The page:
Mortgage rates hit an all-time low during the pandemic, giving homeowners the chance to refinance and ultimately lower their long term interest costs. However, not everyone had the same level of access to this once in a lifetime opportunity.
Only 47% of the Black homeowners who submitted refinance applications in 2020 were approved by Wells Fargo as opposed to 72% of white homeowners, according to a Bloomberg News analysis published on Mar. 11.
While white applicants had higher approval rates at all major lenders, Wells Fargo in particular, lagged behind other major lenders in their approval rates for minority applicants. Overall, 71% of Black refinancing applicants in the country were approved in 2020, according to Bloomberg’s analysis.
Wells Fargo, the third largest bank in the United States by assets, was the sole lender that rejected more Black applicants than it accepted. Black homeowners faced more refinancing denials than other minority applicants such as Hispanic homeowners and Asian homeowners, who had approval rates from Well Fargo at 53% and 67% respectively. However, Paul Turner, the senior vice president of Consumer Lending Executive Communications at Wells Fargo, disputes Bloomberg's conclusions and told Fortune that Bloomberg's data "relied on an analysis designed to present a skewed picture of our lending efforts," and ignored the bank's "strong track record of lending to Black homeowners."
What were the acceptance odds at other lenders?
JPMorgan Chase accepted 81% of refinancing applications from Black homeowners in 2020 compared with 90% from white ones. Bank of America approved 66% of its Black applicants and 78% of white ones. Rocket Mortgage LLC, approved 79% of Black applicants and 86% of white ones. While most lenders displayed about a ten percent difference in approval rates between white and Black households, Wells Fargo rejected 24% more Black applicants than white ones, according to the Bloomberg data.
Wealthy Black Wells Fargo applicants still have poor approval odds
Wells Fargo’s application approval rates for the lowest income white families—earning a maximum of $63,000 per year—were nearly identical to high income Black families—earning a minimum of $168,000 per year. But when Black and white families had the same low income status of a $63,000 maximum annual income, white families were almost twice as likely to be approved.
How this perpetuates the racial wealth gap
The refinancing gap perpetuates the racial wealth disparity by limiting Black access to resources that could relieve financial burdens. For example, the average refinance reduced the borrower’s monthly payment by $279, leading to a payment reduction of $5.3 billion per year for all households that refinanced, according to The Federal Reserve Bank of Boston.
Black and minority borrowers were significantly more likely than white borrowers to miss housing payments due to financial distress, during the pandemic. While unemployment decreased in most racial demographics between October and December of 2021, it increased almost 1% in the Black community. With less liquidity and consistent income than other racial groups, Black mortgage owners were statistically more likely to need the decline in interest rates that comes with refinancing as well as the reduction in the borrower’s monthly payment.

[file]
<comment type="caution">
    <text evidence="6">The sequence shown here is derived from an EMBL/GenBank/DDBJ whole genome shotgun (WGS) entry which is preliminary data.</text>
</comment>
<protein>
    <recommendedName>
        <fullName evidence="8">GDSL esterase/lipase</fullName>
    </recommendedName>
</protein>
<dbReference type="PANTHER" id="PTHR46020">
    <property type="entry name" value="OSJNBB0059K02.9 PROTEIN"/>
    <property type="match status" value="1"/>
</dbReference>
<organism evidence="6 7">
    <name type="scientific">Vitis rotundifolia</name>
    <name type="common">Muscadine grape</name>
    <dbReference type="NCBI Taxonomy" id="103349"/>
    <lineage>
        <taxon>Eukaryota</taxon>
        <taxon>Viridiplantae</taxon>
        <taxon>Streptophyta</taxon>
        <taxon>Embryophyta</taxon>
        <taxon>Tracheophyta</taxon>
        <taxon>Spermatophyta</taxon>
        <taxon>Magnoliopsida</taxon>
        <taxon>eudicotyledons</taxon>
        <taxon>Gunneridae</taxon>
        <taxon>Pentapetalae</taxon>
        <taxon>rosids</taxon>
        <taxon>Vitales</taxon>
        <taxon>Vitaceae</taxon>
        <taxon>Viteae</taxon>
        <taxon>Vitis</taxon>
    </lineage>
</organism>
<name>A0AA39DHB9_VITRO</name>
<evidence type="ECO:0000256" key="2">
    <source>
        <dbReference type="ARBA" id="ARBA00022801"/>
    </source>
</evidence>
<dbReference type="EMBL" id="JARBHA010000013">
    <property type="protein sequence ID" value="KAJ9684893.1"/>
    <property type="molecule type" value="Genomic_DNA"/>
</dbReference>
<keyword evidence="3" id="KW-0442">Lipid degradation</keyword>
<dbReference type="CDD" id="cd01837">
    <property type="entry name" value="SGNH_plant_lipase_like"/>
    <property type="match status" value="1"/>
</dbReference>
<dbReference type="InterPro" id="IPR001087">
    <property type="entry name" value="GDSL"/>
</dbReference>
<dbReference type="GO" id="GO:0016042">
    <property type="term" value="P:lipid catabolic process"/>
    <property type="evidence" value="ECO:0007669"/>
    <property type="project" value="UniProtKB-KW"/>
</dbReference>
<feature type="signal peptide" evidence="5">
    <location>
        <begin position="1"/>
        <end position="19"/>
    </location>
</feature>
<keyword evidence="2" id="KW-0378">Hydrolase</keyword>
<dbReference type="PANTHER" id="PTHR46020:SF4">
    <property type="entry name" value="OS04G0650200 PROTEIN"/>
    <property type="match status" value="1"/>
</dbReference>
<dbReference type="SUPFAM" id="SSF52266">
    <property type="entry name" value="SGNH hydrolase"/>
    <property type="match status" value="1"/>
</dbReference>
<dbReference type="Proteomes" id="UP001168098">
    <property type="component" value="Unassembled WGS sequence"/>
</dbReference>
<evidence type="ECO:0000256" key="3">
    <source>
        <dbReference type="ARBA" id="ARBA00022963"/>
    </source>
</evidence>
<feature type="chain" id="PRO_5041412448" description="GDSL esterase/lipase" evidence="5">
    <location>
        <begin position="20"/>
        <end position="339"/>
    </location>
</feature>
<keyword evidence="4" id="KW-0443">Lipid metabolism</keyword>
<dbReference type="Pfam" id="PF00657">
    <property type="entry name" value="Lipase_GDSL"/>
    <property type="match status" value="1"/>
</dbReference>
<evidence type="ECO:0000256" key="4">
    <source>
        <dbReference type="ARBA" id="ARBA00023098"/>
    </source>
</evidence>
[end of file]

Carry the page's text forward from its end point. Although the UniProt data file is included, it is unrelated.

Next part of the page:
Widespread discrimination from the largest banks in the country
Banking infrastructures have long been accused of discriminatory practices against minority borrowers and homebuyers, from undervaluing homes in Black neighborhoods to denying mortages to Black applicants. Wells Fargo is the most recent bank to draw attention for potentially racially discriminatory lending practices, but ultimately they are a symptom of the financial disenfranchisement that Black people have faced in America versus the sole culprit.
Other banks such as Bank of America and JP Morgan and Chase have also come under fire for racial discrimination and predatory lending practices. For example, Bank of America was fined $335 million for charging over 200,000 Black and Hispanic borrowers with higher interest rates and fees in 2011, according to the U.S. Department of Justice. In 2017, JP Morgan Chase paid over $55 million in a settlement for charging approximately 106,000 minority borrowers higher rates than their white counterparts, according to the U.S. Department of Justice.
Banking on accountability
In an effort to close the racial wealth gap, J.P. Morgan Chase, made a $30 billion racial equity commitment in October 2020, and has since invested $100 million into 14 Black, Hispanic, and Latino owned or led institutions and committed $350 million in donations to grow Black, Latino and women-owned small businesses. Bank of America tripled its affordable home ownership commitment to $15 billion through 2025 to assist low-wealth homebuyers and advance racial equality, in February 2021. They also raised their commitment from $1 billion to $1.25 billion over five years, to “support investments to address racial justice, advocacy and equality for people and communities of color, including those of Asian descent,” in Mar. 2021.
In Feb. of 2017, Wells Fargo announced a $60 billion lending commitment to create at least 250,000 Black homeowners by 2027. They are over one third of the way there, according to Turner.
“Through the end of 2021, we have helped 81,756 African-American families become homeowners with $21.4 billion in financing since the commitment was announced in 2017,” Turner told Fortune.
Wells Fargo also alleges that they are “pursuing $185 billion in diverse lending commitments,” which references their $60 billion African American lending commitment and their $125 billion Hispanic lending commitment, which was announced in 2015.
This story was originally featured on Fortune.com